For many in our readership, today marks the midway point of a three-day weekend. If you’re fortunate enough to be in that group, enjoy.

If you’re not, perhaps you can find solace in the fact Labor Day just doesn’t have the significance it once did.

Labor Day doesn’t even honor the traditions of the past that celebrated the social and economic achievements of American workers. The day first was observed in 1882 as the result of a labor union in New York City. The notion spread through other unions and picked up steam. While laborers might not have benefitted from all the fruits of their labor, it was well-recognized this country was strong and prosperous because of them.

Nowadays unions are at historically low participation levels, and many states are doing their best to crush what’s left of organized labor. Public sector employees have been described as burdens here in Kansas. Contracts negotiated long ago regarding pensions and retirement plans are getting in the way of state governments intent on downsizing and privatizing all they can.

In the first outline detailing what Labor Day should be, it suggested a “street parade to exhibit to the public ‘the strength and esprit de corps of the trade and labor organizations’ of the community, followed by a festival for the recreation and amusement of the workers and their families.”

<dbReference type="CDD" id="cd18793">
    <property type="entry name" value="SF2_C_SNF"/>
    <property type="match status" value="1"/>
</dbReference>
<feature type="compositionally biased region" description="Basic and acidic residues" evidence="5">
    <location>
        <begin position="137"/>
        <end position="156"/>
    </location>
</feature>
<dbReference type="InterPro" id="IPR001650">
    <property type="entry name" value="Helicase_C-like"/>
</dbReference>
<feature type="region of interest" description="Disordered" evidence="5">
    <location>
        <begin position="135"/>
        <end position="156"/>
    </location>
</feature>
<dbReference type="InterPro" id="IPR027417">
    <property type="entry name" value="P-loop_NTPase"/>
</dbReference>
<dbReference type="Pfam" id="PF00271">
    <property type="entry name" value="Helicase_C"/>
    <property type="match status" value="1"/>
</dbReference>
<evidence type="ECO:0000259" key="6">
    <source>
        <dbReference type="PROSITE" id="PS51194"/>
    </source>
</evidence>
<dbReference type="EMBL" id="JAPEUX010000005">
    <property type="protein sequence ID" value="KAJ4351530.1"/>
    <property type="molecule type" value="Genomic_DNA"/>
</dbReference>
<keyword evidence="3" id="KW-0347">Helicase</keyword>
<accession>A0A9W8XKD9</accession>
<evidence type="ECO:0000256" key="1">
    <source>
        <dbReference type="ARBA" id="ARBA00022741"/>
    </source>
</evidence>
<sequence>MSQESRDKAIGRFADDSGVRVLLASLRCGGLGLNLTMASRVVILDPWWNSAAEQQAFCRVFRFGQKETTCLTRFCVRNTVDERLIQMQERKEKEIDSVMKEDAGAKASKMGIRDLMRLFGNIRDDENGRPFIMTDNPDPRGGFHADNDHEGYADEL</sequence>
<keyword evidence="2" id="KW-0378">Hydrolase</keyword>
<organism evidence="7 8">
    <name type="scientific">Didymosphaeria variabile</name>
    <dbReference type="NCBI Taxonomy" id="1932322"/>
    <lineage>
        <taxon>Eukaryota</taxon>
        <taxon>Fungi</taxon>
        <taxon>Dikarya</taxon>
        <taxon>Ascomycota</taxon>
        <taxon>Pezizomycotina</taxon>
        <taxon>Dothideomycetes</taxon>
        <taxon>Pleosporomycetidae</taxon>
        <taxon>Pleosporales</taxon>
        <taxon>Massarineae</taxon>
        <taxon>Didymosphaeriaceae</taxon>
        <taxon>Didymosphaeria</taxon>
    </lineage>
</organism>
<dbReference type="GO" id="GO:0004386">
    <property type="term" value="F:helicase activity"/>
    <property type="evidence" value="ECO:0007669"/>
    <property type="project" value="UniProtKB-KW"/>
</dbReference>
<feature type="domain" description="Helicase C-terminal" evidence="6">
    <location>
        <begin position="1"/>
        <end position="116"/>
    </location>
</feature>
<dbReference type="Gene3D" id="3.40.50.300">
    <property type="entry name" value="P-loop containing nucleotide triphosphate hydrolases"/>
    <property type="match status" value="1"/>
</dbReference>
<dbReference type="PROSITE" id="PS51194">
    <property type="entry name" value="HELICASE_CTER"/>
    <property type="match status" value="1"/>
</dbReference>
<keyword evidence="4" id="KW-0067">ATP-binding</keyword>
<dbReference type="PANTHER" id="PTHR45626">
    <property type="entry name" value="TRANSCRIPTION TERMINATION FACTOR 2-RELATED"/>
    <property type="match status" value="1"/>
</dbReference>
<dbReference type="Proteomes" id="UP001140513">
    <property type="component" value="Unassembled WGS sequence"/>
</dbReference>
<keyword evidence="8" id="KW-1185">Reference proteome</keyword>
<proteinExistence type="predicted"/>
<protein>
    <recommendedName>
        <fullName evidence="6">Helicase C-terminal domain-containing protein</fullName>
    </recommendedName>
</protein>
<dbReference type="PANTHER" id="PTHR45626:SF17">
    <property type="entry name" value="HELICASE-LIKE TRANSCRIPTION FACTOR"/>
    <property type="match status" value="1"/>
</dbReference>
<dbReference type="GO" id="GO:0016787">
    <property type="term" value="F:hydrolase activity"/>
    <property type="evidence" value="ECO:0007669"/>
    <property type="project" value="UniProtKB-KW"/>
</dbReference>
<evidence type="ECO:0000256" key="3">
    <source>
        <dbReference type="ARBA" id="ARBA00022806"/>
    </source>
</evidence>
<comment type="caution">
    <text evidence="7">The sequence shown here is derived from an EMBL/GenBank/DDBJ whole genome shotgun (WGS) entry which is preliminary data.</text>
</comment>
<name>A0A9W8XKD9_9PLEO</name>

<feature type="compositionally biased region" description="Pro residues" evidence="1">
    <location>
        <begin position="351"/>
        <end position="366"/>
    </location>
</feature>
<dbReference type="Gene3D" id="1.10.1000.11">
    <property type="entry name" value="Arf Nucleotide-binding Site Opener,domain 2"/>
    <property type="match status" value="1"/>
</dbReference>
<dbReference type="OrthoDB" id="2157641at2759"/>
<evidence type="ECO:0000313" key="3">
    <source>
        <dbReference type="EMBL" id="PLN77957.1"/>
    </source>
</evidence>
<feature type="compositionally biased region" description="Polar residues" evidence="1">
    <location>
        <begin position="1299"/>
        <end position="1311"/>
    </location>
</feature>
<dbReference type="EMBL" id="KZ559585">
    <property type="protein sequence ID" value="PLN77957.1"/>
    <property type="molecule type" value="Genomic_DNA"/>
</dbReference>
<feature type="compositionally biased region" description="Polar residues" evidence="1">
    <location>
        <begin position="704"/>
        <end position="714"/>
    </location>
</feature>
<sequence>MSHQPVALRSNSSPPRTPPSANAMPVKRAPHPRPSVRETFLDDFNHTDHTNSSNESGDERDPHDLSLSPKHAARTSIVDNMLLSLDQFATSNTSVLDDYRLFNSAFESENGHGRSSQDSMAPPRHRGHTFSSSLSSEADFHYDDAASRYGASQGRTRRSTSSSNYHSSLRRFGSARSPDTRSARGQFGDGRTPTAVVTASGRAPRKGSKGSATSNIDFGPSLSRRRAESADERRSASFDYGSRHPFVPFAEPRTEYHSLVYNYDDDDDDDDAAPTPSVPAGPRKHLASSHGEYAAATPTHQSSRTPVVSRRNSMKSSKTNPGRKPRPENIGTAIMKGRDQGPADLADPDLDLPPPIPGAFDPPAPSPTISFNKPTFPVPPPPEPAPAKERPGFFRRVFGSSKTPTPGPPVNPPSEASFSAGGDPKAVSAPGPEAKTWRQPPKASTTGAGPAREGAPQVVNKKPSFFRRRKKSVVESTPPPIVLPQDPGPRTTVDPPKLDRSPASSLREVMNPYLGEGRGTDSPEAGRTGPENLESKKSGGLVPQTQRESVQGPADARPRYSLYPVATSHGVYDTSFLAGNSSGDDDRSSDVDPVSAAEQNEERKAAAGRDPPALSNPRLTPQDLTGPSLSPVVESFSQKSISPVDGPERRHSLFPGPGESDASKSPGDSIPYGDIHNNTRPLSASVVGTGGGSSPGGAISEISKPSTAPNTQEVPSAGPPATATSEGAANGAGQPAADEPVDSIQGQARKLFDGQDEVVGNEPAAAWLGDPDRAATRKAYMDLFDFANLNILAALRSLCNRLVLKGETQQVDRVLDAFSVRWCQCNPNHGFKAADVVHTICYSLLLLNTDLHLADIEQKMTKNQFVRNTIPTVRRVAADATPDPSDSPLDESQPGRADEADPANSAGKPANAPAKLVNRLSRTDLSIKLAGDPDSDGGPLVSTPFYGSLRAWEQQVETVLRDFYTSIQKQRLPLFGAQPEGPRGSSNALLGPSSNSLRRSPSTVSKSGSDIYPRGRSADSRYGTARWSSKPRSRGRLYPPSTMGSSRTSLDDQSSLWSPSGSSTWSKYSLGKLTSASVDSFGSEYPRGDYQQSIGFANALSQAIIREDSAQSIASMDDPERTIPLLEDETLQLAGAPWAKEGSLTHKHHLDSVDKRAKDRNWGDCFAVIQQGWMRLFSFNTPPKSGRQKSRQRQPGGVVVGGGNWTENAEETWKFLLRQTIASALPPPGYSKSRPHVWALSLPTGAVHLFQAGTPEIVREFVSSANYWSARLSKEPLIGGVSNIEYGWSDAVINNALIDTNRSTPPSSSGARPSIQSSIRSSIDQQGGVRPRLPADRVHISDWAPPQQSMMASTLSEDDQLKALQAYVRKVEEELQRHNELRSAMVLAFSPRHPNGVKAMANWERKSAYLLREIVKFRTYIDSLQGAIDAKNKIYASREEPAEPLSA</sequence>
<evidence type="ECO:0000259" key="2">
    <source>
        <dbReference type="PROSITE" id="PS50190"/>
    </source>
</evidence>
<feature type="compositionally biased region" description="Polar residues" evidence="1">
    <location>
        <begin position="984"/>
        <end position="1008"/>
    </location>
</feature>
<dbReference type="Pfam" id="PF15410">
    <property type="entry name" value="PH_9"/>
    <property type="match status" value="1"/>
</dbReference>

When was the last time you took part in one of those community events? Most of us never have. What would be the point?

According to the Economic Policy Institute, the recovery from the Great Recession remains incomplete. Corporate profits have returned and those with sizable stock portfolios have recouped their losses — but average workers remain mired where they’ve been for decades. The recovery has increased significantly the gap between rich and poor both in terms of wealth and wages.

Unemployment and underemployment acutely is affecting minority populations, the young, and the less educated. While CEO’s continue to make more than 300 times their average worker, 70 percent of the U.S. workforce has experienced wage declines since 2002 when adjusted for inflation. Throw in cuts to benefits, and it is hard to see cause for celebration.

Still, Americans are a resilient lot. We work hard — and we play hard. Unless we’re at the very bottom, we consider ourselves fortunate to even have a job.

So the notion of a three-day holiday weekend might just be worth celebrating. After all, we haven’t had one since the beginning of July.

Perhaps it is time to reconsider this particular holiday’s name, however. Labor is a variable expense at most companies and in most state economies. To claim we’re honoring labor smacks of hypocrisy when examining the current state of affairs.

Still, it’s what we’re calling this Monday. Happy Labor Day to you!

Editorial by Patrick Lowry

Patrick Lowry is editor and publisher of The Hays Daily News.?